The treatment of hallux valgus has been a challenge for surgeons over the last 100 years. It is fascinating because it provides infinite variations on the one diagnosis. And along with the infinite variations, there have been almost an infinite number of procedures described to solve these problems. This article will focus on the indications, techniques, pearls, and pitfalls of minimally invasive hallux valgus correction.
Navicular stress fractures (NSF) can be difficult injuries to diagnose and can end up career in athletes. The lack of blood supply to the navicular bone makes this injury difficult to heal and confoundingly gives minimal visible symptoms such as swelling and bruising.
Hallux rigidus is the most common arthritis of the foot, characterized by dorsiflexion restriction with osteophyte formation. Patients complain of pain and loss of motion. Nonsurgical treatments can be tried successfully in early-stage patients. The surgical treatment options can be a joint-preserving technique or not. Arthrodesis has been the main treatment option for advanced-stage patients. Arthroplasty has also been an available option. There are other treatment options available for the treatment of hallux rigidus, and these are to be discussed in the present article, accompanied by the literature.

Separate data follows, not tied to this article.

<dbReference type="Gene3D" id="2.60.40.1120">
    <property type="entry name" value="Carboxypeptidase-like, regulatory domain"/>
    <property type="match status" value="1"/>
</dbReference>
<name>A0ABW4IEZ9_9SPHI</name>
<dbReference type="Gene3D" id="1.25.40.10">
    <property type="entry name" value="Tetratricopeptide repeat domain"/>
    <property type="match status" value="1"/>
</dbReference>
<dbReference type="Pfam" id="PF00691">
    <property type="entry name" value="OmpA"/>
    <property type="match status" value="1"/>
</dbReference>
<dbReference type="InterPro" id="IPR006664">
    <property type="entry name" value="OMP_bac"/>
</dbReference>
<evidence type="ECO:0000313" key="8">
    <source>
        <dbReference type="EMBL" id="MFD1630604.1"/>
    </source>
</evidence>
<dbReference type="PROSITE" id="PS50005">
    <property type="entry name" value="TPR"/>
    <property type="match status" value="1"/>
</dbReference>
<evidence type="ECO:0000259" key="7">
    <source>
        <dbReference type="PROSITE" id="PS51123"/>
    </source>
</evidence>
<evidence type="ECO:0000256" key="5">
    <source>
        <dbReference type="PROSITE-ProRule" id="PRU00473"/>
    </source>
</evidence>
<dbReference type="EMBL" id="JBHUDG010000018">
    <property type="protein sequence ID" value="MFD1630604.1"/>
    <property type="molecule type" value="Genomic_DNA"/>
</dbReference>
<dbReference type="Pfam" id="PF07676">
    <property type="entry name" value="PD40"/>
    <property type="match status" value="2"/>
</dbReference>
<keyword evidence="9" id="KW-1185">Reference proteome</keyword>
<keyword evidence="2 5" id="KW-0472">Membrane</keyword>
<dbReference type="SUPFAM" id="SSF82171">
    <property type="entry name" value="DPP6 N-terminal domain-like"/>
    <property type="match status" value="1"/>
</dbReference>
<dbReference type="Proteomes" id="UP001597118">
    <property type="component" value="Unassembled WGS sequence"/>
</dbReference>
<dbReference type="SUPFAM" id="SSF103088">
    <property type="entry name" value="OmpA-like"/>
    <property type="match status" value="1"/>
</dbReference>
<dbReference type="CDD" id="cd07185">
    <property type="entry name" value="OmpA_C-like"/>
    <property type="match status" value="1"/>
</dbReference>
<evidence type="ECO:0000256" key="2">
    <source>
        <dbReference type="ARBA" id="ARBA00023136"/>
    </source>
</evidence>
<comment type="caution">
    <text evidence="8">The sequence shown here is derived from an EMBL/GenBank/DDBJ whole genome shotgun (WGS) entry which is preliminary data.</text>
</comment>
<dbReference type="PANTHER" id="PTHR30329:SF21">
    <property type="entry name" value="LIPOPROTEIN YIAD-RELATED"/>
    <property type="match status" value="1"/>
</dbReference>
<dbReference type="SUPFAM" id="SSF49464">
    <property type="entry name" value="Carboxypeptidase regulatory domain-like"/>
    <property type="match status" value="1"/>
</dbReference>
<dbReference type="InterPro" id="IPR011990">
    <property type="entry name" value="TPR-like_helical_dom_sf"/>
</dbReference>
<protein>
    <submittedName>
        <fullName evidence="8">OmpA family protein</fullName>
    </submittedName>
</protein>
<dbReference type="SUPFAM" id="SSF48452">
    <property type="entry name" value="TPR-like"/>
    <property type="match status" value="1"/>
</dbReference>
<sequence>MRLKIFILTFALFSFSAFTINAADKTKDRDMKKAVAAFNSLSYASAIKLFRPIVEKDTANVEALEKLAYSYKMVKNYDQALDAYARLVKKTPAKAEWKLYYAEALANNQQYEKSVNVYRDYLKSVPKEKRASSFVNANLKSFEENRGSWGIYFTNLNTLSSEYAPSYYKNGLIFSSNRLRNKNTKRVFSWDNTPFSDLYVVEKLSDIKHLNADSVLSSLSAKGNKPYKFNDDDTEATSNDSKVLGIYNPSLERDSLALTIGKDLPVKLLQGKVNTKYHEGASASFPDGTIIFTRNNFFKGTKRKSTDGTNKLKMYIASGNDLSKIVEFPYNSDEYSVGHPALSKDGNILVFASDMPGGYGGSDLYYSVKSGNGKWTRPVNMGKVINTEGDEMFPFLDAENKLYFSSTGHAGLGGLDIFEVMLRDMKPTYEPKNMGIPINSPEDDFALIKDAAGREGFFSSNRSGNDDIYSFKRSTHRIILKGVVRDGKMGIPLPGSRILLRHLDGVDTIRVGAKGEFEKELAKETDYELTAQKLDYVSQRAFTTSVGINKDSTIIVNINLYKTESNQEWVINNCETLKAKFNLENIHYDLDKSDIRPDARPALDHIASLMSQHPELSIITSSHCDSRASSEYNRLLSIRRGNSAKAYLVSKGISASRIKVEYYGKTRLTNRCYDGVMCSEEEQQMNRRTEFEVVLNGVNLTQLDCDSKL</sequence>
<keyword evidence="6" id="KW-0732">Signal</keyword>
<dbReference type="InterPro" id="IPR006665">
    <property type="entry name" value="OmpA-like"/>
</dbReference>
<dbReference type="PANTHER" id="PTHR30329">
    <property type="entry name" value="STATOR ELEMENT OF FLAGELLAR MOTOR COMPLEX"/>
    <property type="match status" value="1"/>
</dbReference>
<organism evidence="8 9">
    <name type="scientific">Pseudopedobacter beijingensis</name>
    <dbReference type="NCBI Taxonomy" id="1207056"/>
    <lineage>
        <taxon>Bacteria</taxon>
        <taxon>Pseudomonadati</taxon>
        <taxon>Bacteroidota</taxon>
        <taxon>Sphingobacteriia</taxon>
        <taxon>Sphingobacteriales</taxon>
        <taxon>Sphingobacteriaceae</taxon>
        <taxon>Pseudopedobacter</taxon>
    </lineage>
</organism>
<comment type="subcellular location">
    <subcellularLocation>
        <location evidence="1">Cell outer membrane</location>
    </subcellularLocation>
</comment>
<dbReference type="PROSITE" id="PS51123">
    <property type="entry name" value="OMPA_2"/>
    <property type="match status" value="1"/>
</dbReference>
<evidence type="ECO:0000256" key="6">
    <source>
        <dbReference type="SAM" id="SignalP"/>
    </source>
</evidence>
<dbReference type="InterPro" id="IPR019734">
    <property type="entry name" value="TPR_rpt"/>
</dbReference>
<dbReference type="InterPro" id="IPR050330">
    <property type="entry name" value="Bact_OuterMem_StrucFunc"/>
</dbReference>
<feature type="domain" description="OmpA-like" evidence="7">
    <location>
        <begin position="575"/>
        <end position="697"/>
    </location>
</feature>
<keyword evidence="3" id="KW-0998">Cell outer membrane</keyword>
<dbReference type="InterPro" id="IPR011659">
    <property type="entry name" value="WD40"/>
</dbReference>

DOI: 10.5005/jp-journals-10040-1123 |
Open Access |
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Shah R, Wachche GS, Desai DN. A Rare Case of Flexor Hallucis Longus Tendinitis Due to Sesamoid Bone at the Interphalangeal Joint of the Great Toe: A Case Report. J Foot Ankle Surg Asia-Pacific 2020; 7 (2):70-72.
Aim: This study aims to describe the rare case of flexor hallucis longus (FHL) tendinitis due to the sesamoid bone at the interphalangeal joint of the great toe. Background: Sesamoids are the intertendinous bone, which is rarely found at the hallucal interphalangeal joint. Occasionally, these bones may be associated with pain syndromes. A high index of suspicion should be exercised for the diagnosis. Detailed clinical examination and sound evaluation of radiology will help to establish the diagnosis. Case description: Forty-five-year-old male patient presented with pain in the great toe of the left foot and the inability to weight-bear over the forefoot for three years. He could not use the closed footwear because of fixed dorsiflexion at the first interphalangeal joint with severe pain. The patient was diagnosed to have an sesamoid bone in the tendon of FHL at the level of the interphalangeal joint. Excision of sesamoid bone cured him. Conclusion: The accessory bones are commonly treated conservatively, but those causing tendinitis and chronic pain should be treated surgically with excision. Clinical significance: The sesamoid bone in tendon of FHL can lead to tendinitis causing chronic pain and difficulty in walking. A high index of suspicion can only help in early diagnosis.